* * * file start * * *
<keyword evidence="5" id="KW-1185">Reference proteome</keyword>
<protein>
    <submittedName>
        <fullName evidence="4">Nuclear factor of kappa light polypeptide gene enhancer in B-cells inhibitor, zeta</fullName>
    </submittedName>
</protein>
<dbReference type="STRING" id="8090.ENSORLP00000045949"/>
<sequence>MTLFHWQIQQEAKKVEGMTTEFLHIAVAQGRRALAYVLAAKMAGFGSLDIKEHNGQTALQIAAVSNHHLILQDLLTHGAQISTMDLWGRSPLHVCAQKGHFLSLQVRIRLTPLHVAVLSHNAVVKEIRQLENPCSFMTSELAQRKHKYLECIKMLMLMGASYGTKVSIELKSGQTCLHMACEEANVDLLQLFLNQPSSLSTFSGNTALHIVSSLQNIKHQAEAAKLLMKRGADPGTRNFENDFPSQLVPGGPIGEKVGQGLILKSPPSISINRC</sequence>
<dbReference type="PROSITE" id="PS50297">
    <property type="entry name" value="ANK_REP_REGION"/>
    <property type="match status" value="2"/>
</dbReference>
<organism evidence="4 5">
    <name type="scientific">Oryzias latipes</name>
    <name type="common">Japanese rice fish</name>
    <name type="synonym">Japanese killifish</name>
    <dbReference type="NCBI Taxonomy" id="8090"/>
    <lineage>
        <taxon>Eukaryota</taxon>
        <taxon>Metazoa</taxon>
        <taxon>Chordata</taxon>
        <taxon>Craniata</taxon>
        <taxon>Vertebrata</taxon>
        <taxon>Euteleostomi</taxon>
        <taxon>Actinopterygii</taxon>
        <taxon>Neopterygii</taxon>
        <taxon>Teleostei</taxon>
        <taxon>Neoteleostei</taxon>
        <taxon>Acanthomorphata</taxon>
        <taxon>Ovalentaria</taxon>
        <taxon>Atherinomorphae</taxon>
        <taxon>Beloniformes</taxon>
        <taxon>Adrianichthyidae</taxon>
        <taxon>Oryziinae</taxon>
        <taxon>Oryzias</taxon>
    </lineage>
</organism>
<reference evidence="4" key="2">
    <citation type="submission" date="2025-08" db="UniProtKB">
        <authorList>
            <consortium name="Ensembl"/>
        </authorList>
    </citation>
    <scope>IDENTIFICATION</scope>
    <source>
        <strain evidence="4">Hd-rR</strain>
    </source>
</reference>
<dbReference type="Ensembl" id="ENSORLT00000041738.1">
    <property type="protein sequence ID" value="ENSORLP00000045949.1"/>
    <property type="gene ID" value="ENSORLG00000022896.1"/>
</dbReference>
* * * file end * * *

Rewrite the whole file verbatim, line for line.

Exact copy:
<keyword evidence="5" id="KW-1185">Reference proteome</keyword>
<protein>
    <submittedName>
        <fullName evidence="4">Nuclear factor of kappa light polypeptide gene enhancer in B-cells inhibitor, zeta</fullName>
    </submittedName>
</protein>
<dbReference type="STRING" id="8090.ENSORLP00000045949"/>
<sequence>MTLFHWQIQQEAKKVEGMTTEFLHIAVAQGRRALAYVLAAKMAGFGSLDIKEHNGQTALQIAAVSNHHLILQDLLTHGAQISTMDLWGRSPLHVCAQKGHFLSLQVRIRLTPLHVAVLSHNAVVKEIRQLENPCSFMTSELAQRKHKYLECIKMLMLMGASYGTKVSIELKSGQTCLHMACEEANVDLLQLFLNQPSSLSTFSGNTALHIVSSLQNIKHQAEAAKLLMKRGADPGTRNFENDFPSQLVPGGPIGEKVGQGLILKSPPSISINRC</sequence>
<dbReference type="PROSITE" id="PS50297">
    <property type="entry name" value="ANK_REP_REGION"/>
    <property type="match status" value="2"/>
</dbReference>
<organism evidence="4 5">
    <name type="scientific">Oryzias latipes</name>
    <name type="common">Japanese rice fish</name>
    <name type="synonym">Japanese killifish</name>
    <dbReference type="NCBI Taxonomy" id="8090"/>
    <lineage>
        <taxon>Eukaryota</taxon>
        <taxon>Metazoa</taxon>
        <taxon>Chordata</taxon>
        <taxon>Craniata</taxon>
        <taxon>Vertebrata</taxon>
        <taxon>Euteleostomi</taxon>
        <taxon>Actinopterygii</taxon>
        <taxon>Neopterygii</taxon>
        <taxon>Teleostei</taxon>
        <taxon>Neoteleostei</taxon>
        <taxon>Acanthomorphata</taxon>
        <taxon>Ovalentaria</taxon>
        <taxon>Atherinomorphae</taxon>
        <taxon>Beloniformes</taxon>
        <taxon>Adrianichthyidae</taxon>
        <taxon>Oryziinae</taxon>
        <taxon>Oryzias</taxon>
    </lineage>
</organism>
<reference evidence="4" key="2">
    <citation type="submission" date="2025-08" db="UniProtKB">
        <authorList>
            <consortium name="Ensembl"/>
        </authorList>
    </citation>
    <scope>IDENTIFICATION</scope>
    <source>
        <strain evidence="4">Hd-rR</strain>
    </source>
</reference>
<dbReference type="Ensembl" id="ENSORLT00000041738.1">
    <property type="protein sequence ID" value="ENSORLP00000045949.1"/>
    <property type="gene ID" value="ENSORLG00000022896.1"/>
</dbReference>